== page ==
Graham Allen looks at the routes into target shooting with airguns…
Airgun target shooting, in its simplest form, is what most of us started out doing when we first handled an airgun and it’s almost universally known as plinking! I guess that no-one knows who coined the phrase originally but it was almost certainly due to the sound of a pellet hitting a tin can. Plinking, or ‘informal target shooting’ if we’re going to be posh, can be a great deal of fun and, as you’re using something that would otherwise be thrown away or recycled, the targets are free! You will obviously have to make sure that any ricochets are contained within your property, as it’s an offence for any pellet or BB etc. to go beyond your boundary and of course they can be dangerous to anyone in the vicinity; safety glasses should therefore be worn by the shooter and anyone with them. As most of us live in towns, it is also a very good idea to inform your neighbours that you will be shooting an airgun in your garden. As long as simple precautions are taken and you stay within the law, back garden airgun shooting can be really enjoyable and lead on to other types of shooting.
Even if you fancy really honing your accuracy against paper or card targets, you don’t even need to buy them, as you can make your own; however, it’s far easier to buy a pack of 100 ready-made target cards and they really don’t cost a great deal. Safety is obviously an issue, as you’re launching a small piece of lead down-range but a simple backstop can be made from a cardboard box stuffed with newspaper or cut up carpet but a proper pellet catcher is best.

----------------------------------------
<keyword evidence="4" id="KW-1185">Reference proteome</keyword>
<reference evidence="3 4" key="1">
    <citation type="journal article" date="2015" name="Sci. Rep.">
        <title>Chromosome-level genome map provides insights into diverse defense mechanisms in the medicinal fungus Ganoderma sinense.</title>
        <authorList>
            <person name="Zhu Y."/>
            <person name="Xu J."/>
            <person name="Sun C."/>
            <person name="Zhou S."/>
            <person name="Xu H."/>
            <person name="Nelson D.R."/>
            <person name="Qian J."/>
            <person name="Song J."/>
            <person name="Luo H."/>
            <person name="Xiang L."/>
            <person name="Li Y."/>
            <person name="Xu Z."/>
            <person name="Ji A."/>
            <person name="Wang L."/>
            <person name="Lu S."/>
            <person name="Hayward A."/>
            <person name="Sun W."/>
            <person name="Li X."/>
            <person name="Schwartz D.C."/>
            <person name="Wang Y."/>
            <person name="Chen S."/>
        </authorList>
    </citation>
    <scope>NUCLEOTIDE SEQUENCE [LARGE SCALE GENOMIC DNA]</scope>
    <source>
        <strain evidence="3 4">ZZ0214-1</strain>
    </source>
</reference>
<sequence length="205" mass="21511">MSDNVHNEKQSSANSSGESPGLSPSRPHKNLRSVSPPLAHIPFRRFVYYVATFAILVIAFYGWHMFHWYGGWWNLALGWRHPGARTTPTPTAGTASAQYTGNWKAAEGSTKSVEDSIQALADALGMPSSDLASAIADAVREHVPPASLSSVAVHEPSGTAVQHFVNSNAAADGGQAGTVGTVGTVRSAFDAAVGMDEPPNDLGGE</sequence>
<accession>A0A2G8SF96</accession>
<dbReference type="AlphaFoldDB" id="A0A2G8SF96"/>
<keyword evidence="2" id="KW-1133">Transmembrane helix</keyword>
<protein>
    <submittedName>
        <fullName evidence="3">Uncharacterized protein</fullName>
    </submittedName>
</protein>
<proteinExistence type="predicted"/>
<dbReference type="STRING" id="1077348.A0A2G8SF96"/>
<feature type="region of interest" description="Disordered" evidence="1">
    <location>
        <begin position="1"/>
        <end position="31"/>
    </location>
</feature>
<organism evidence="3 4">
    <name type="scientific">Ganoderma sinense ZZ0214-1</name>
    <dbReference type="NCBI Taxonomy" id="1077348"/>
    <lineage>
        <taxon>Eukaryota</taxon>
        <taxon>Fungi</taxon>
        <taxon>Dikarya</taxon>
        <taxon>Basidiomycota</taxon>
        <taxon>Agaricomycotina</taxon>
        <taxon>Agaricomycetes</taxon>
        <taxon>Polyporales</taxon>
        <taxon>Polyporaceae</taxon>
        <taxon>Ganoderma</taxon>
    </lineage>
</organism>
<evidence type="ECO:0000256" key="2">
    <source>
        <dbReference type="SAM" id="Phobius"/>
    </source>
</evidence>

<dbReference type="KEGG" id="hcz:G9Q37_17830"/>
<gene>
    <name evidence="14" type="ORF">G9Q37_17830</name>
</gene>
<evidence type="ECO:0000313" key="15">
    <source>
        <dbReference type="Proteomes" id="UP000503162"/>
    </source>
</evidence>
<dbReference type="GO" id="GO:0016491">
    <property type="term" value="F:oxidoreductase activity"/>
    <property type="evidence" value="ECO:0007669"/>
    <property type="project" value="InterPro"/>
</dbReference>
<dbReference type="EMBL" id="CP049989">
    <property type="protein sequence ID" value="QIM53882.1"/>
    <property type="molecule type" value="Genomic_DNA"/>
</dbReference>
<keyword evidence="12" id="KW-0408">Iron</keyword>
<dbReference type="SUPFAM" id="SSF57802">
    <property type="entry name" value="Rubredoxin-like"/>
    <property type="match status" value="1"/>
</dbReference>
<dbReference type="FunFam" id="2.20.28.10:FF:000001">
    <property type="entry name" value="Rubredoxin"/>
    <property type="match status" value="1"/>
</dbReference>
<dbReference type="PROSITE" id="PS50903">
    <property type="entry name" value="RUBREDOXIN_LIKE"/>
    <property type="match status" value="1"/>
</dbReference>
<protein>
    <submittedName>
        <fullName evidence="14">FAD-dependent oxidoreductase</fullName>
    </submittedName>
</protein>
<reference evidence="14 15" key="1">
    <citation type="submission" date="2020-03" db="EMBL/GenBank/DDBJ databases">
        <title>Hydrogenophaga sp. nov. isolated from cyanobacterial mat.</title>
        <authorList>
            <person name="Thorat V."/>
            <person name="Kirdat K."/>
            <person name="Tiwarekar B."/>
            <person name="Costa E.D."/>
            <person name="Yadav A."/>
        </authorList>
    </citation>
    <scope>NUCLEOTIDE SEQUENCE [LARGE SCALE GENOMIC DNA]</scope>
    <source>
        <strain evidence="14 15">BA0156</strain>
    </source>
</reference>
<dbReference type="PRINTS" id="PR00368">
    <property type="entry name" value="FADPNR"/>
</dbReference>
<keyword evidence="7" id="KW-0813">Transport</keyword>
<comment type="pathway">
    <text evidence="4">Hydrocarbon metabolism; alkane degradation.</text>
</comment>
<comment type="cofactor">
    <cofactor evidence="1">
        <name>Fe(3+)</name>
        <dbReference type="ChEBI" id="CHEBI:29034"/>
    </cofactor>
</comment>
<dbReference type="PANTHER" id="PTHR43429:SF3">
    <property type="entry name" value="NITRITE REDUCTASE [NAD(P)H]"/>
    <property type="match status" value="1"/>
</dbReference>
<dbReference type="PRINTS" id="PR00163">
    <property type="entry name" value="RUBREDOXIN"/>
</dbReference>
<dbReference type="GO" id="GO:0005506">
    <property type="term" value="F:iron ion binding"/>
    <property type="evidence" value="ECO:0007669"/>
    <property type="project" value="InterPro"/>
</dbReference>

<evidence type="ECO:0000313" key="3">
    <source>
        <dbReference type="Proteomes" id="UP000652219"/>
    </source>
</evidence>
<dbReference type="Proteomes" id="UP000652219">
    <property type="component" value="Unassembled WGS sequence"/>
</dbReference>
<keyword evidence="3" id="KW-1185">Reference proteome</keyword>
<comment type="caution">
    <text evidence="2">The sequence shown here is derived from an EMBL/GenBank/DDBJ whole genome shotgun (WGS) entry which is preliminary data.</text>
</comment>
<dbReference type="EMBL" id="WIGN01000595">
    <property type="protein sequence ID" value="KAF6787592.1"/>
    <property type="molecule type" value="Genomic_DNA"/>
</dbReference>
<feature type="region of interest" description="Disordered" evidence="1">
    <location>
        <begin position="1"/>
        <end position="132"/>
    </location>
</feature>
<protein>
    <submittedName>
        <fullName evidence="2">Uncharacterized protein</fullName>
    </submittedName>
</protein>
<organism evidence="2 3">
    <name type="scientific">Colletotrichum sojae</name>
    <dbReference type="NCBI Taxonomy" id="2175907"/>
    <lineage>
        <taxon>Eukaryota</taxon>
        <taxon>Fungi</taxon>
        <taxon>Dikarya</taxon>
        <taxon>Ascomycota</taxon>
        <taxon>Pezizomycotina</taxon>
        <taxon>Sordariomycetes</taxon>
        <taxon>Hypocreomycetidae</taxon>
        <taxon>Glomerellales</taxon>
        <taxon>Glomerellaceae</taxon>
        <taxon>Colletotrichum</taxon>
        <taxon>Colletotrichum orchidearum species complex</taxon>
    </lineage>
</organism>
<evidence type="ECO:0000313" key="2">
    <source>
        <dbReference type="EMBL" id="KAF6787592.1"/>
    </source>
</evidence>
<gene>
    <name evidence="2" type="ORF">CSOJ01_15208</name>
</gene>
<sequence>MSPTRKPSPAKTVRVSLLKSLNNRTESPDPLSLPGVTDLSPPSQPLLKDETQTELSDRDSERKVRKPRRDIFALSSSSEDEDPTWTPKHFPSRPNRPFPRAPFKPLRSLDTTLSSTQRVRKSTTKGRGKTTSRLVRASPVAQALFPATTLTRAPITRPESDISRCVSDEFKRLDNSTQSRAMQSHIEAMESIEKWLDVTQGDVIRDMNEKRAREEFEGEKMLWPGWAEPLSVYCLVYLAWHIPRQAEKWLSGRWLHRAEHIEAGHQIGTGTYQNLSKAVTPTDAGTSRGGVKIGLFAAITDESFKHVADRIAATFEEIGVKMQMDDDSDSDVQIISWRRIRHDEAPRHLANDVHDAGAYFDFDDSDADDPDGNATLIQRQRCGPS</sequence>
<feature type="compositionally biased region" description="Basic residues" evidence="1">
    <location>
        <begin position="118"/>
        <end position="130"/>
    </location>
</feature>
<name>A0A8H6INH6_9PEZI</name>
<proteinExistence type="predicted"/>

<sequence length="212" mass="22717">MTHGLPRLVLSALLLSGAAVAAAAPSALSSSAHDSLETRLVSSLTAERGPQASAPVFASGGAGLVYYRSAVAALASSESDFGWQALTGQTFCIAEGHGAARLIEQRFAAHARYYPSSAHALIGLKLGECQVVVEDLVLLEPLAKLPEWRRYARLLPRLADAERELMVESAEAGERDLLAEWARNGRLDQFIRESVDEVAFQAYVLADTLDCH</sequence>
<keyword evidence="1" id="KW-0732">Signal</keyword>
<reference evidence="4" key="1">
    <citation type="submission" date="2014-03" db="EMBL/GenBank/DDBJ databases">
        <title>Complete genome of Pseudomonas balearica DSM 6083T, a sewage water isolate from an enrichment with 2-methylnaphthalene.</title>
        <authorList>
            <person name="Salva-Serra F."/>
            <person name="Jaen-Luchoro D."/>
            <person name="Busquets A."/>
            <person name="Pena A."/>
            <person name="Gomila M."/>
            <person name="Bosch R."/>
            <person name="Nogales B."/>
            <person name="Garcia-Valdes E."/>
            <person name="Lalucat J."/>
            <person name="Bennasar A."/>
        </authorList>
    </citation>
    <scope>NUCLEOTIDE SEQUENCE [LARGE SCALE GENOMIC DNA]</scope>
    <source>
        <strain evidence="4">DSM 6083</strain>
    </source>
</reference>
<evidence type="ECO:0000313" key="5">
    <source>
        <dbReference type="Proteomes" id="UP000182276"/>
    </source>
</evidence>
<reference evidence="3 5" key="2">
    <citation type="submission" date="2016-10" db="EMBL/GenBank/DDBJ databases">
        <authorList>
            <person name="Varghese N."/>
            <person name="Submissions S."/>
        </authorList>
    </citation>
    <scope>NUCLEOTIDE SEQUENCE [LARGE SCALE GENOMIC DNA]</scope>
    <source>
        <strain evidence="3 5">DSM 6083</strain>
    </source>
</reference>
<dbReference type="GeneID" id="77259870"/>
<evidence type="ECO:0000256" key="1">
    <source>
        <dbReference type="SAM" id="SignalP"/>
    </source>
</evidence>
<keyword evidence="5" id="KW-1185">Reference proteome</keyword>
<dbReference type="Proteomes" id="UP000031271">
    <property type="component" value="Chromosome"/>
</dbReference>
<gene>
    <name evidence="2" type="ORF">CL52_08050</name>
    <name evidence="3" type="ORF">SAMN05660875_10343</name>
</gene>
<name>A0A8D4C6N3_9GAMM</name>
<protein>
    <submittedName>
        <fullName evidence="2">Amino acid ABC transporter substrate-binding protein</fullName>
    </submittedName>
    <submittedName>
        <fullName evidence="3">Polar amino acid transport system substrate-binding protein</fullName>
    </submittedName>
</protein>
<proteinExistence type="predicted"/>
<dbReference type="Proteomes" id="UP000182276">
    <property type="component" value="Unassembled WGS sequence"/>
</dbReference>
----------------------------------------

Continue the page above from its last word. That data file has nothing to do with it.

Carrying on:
The next logical step of course is to join a club of some kind and you should be able to find out where your nearest one is from your local gunshop; if they don’t know, a quick internet search should soon sort you out. You generally have two choices as to the sort of club you join, either indoor or outdoor. Even though the basics are the same, i.e. getting your pellet on target as accurately as you can, the two types are very different.
This type of airgun shooting is the sort that takes place during the Olympics and Commonwealth Games with high-tech pistols and rifles.
Another indoor air rifle sport is Bell Target, which has its origins in Midland pubs and is still shot regularly. It was started in the 1890s to promote marksmanship, as British troops were being outgunned during the Boer War. The target, which is made of hardened steel, has 3/8- inch hole in the centre and the aim is to get a pellet through the hole and ring a bell fixed behind the faceplate. It is obviously very demanding and any pellets that do not make it through the hole make an impression on the nondrying paint that has previously been applied. Scoring rings are at 1 inch intervals from the centre and score 4, 3 and 2; a bull is 5. At the turn of the 20th Century, there were 1600 teams in Birmingham alone and 4000 in the UK as a whole. Rifles used can be any power source but are generally 6ft/lbs and open and dioptre sights must be used, no scopes are allowed. Contact: belltarget.com
If you fancy getting out into the fresh air, there are plenty of shooting disciplines open to you.